Mulch: A zoning clash between a mulching company and a residential neighborhood is turning heated.
Taxes: The Tax Foundation rates Memphis and Nashville high on sales taxes nationally. (But remember, TN has no income tax!)
Politics: The sponsor of the commercial horse slaughterhouse bill in the State Senate has withdrawn it. The House passed the “suspicion-based” drug testing ordinance for welfare recipients; more from the Knoxville News-Sentinel. A bill is progressing that would set a maximum age for children entering kindergarten. It may soon be illegal to release “wild-appearing swine”.
Governor Bill Haslam: The State House passed the TEAM act, reforming civil service practices, on a 74-19 vote. Nine Democrats voted yes on the bill. More on that from the Tennessean, the Associated Press. Now that the State is showing tax revenue surpluses, the plans to spend the money come out.
Nashville: Backers of charter schools for Metro Nashville are growing impatient with and untrusting of the charter approval process. “Affordable car services” must still charge a minimum $45, says a judge; more from the Tennessean. The zoo set both single-day and March attendance records.
Millington: The American Legion Fair is leaving town because, the claim, a spoken promise from former mayor Richard Hodges isn’t being honored.
Mississippi: The director of the MS Development Authority could potentially make up to $2 million/year if a bill in the Legislature is passed. The charter school movement got a “second wind” in the State Senate on Wednesday. Recovery one year after last year’s flooding is slow for Tunica. And, the Tunica Animal Shelter is in desperate need of volunters and money. There are more pregnant teens in the state than any other.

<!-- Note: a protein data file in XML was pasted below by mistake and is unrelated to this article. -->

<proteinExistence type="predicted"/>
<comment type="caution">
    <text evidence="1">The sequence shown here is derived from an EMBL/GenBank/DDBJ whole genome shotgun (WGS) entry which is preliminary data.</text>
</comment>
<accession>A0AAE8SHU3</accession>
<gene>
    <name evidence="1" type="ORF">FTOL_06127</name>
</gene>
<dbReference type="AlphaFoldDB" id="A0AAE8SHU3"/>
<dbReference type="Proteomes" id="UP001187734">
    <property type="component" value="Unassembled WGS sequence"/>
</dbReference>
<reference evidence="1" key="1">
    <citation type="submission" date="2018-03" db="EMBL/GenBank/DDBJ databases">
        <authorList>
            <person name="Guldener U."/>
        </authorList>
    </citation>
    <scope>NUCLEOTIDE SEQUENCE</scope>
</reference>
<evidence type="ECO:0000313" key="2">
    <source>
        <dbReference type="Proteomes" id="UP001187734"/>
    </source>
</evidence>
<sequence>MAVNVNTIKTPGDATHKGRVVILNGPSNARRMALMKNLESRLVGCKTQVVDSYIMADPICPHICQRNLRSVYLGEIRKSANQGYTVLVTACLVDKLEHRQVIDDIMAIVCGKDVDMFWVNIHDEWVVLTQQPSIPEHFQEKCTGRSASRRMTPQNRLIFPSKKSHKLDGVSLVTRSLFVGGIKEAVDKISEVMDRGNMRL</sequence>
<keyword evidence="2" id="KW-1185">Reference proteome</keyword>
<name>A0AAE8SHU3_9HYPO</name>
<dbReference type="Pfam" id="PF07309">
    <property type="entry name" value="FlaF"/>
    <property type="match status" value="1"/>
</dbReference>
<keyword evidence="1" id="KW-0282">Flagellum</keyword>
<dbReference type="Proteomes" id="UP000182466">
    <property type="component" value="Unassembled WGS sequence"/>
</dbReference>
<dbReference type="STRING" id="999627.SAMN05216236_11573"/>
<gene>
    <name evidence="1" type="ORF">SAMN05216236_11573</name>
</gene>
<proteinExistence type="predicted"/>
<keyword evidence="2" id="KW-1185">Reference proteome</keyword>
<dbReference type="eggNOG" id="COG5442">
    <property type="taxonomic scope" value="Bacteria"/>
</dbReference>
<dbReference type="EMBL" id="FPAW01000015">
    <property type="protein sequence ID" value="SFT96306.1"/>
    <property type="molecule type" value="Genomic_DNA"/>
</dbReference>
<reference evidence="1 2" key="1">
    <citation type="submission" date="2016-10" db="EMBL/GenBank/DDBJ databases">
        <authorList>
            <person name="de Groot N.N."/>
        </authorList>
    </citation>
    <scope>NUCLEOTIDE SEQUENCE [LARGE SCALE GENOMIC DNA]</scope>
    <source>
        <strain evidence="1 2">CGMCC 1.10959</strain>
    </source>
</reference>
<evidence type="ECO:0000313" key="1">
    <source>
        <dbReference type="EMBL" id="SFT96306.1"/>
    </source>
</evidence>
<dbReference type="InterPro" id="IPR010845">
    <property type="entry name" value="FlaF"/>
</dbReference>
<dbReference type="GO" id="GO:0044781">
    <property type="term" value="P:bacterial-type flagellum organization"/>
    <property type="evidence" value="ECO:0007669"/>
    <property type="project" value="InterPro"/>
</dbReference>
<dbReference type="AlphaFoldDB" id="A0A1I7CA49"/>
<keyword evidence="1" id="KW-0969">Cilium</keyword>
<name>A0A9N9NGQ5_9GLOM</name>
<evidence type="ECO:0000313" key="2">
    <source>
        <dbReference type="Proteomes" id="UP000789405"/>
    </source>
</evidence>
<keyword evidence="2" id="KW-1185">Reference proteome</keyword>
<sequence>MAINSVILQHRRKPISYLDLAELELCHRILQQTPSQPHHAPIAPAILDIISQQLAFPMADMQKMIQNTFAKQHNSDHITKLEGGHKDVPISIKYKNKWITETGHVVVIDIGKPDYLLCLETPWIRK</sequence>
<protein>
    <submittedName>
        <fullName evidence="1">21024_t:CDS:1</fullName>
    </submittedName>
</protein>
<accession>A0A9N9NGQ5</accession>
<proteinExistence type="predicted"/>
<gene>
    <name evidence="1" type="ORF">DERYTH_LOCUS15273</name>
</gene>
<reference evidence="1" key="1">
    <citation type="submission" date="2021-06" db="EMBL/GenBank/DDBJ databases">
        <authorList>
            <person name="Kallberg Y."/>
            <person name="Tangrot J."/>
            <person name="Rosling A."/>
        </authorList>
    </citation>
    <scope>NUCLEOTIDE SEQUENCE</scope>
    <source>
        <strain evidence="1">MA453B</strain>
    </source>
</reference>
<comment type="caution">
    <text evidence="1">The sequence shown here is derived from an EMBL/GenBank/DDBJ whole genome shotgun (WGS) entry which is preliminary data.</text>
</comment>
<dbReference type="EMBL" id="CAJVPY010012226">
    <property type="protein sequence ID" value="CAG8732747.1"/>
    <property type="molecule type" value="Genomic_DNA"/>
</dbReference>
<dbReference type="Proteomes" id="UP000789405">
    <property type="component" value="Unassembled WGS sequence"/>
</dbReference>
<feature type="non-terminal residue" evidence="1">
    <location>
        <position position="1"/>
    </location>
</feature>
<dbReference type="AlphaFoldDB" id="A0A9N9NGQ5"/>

Second Amendment: The four bills, collectively referred to as “guns in trunks”, have survived hostility from the Republican leadership but are now on the edge of passage in the House.
Internet Exclusive: Southpaw: When he came to Memphis in the days before his assassination, Rev Dr Martin Luther King saw the city as a launching point for radical change, a point mostly lost to popular history. We can still be those people and that city!
Internet Exclusive: What Is “Stand Your Ground”? Regular contributor Craig Harper looks at Tennessee’s “Stand Your Ground” law, telling you what it is and what it covers. Clear and factual information.
Picture of the Day
|Ukrainian Easter eggs, from Facebook by Keenan Neighbors. © 2012. Used with permission. He’s travelling in Ukraine right now.|
Opinion and Blogs
almost famous: She’s on a kale kick and just learned of a killer recipe including white beans and sausage. Plus links to more kale goodness!
Joe Spake’s Daily Buzz: The rest of the day’s news, from all sorts of eclectic places.
Tamala R. Boyd: Publicising teachers’ evaluations would be “demoralising”. (via the Commercial Appeal)
Because I Said So: Four years of writing this column haven’t made him an expert in child-raising, he admits. (via the Commercial Appeal)
Rays of Wisdom: For your family’s sake, plan ahead for your funeral. (via the Daily News)
I Swear: Lawyer advertising wasn’t the “total abasement of the profession” that was predicted. (via the Daily News)
Martha M. Lafferty: The public having and understanding correct information on service animals would be helpful. (via the Tennessean)
Bigger Than Your Head: The wine of the week. Thoughts on pizza, BBQ and wine.
Biking in Memphis: The April cyclist of the month is Jason Potter.
Cara Notestine: She and her puppy, Didgeridoo, hit the trails along the Wolf River. They took some amazing photos. And she learned some things, too.
All That and a Box of Rocks: Move your feet and lose your seat. A two-photo post.
a belle, a bean, and a chicago dog: If it weren’t for bad luck she’d have no luck at all.
Creme de Memph: Grand apartment buildings that were proposed but never built. The first in a series!